The heavier emotions are “heavier” because they’re more tamas, more inertia. This doesn’t make them bad – inertia gives us a consistent physical form, for example.
The key is balance. Life is a continual dance of homeostasis, of re-balancing the creative and destructive flows. Too much inertia and we get sluggish and lean towards dissolution. Dissolution helps resolve things but we don’t want the whole thing falling apart.
That tamas aspect also ties those emotions more into our bodily state. Fear, for example, is closely tied to the fight, flight, freeze response. We experience a perceived threat, and the body responds in one of those three ways.
Depression can be the heaviest of all. In some ways it’s not really an emotion. Drained of fire, Rajas, it’s a non-energetic mood closely tied to the body. It may also need a little different approach than healing other emotions. For example, it helps to resolve anger by giving it attention. Not by engaging it but by allowing the emotion to be there and seeing where it takes us.
But putting attention on depression draws us into it more because of its tamas nature. It feeds on itself. It’s easier to resolve by changing physically first, by getting active and adding energy. With a little perspective, then it can be healed the usual way. However, depression itself can make this more difficult as inertia brings an aversion to activity.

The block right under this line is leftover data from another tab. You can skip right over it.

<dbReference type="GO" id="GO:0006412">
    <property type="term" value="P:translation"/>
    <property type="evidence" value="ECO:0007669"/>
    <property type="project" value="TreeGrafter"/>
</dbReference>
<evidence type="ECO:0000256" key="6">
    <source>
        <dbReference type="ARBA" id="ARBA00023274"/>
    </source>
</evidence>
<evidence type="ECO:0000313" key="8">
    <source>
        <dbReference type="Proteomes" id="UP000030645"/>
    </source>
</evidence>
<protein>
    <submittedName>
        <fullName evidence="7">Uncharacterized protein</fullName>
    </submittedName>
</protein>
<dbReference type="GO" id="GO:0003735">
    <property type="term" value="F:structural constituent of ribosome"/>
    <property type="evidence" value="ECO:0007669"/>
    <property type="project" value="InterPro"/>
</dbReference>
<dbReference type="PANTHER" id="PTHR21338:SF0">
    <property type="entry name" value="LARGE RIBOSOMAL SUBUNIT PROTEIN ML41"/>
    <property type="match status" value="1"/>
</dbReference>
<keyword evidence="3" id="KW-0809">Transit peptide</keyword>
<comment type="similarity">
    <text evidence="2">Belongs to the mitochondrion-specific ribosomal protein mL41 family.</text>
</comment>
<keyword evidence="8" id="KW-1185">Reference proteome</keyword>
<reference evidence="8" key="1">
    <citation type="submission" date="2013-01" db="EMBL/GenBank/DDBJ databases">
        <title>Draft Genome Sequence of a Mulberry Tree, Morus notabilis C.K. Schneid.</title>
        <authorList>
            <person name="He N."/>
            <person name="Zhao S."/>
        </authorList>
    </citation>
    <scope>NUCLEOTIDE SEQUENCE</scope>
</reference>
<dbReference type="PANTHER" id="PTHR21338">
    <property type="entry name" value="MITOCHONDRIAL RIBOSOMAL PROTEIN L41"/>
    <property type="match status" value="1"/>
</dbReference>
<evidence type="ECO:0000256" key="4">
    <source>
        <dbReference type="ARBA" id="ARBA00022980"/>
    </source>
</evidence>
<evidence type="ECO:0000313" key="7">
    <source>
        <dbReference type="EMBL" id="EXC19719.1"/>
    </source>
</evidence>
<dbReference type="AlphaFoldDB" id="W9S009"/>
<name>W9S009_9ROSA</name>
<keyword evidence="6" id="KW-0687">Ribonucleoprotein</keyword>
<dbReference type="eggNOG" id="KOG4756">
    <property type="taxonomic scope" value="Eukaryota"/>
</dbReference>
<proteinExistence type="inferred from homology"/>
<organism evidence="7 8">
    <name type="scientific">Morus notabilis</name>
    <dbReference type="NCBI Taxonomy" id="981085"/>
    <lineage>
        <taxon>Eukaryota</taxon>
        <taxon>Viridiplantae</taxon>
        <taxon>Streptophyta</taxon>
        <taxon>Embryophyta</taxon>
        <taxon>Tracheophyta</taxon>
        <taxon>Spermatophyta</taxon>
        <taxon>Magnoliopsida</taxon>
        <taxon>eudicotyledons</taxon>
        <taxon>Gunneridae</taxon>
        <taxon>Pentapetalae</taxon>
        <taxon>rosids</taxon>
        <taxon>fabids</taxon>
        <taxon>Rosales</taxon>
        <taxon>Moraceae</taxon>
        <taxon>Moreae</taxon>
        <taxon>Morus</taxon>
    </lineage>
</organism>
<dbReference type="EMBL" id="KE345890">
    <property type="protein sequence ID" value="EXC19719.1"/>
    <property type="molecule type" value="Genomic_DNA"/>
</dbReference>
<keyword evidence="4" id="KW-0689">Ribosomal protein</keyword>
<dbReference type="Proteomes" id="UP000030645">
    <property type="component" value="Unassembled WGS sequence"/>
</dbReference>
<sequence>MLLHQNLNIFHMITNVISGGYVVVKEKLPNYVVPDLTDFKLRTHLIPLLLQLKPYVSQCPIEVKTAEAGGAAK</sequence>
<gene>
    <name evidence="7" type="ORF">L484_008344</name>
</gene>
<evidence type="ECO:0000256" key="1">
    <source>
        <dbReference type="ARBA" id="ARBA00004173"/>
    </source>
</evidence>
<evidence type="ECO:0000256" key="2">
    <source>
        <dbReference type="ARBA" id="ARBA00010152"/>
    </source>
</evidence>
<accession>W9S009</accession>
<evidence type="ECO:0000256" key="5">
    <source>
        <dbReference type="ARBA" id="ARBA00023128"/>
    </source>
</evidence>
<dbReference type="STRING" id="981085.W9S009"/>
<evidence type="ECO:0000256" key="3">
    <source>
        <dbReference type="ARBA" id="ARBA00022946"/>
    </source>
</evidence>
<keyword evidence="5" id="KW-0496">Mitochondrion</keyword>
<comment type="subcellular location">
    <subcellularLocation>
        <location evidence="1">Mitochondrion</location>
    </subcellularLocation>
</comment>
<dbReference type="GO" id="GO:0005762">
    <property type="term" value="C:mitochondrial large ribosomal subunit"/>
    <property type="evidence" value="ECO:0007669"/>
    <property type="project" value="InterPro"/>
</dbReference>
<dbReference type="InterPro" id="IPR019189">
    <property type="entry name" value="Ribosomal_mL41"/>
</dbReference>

Depression is often tied to anxiety and heavier emotions like guilt and hopelessness. We may find that as we move out of depression, another emotional driver comes into view. Then we can use the usual approach to resolve that.
We’re in a season where many people struggle with depression. Most depression is a normal and temporary mood. Festive expectations, physical and financial excesses, SAD from too little natural light, and more can trigger it. Behind it is often stress, energy-draining emotions, and imbalance.
Keep in mind that everyone has different thresholds for stress and excess. We all need a little fun and socialization but we all have limits. Our history, karma, DNA (ancestors) and our sustained stress levels can set our thresholds.
Moving back towards a sensible routine, eating better, and getting some physical activity can help a lot. These are common New Year’s resolutions as they can help even if we don’t reach our goals.
The easiest prevention is through transcendence and staying within our healthy physical ranges (activity, diet, sleep) to avoid or much reduce its severity.
Of course, this is for normal, passing forms of mild depression. A deeper issue can require professional support and treatment.
No matter how many people tell us Merry Christmas, it’s pretty normal to have mixed feelings about the whole thing. 🙂
Happy New Year!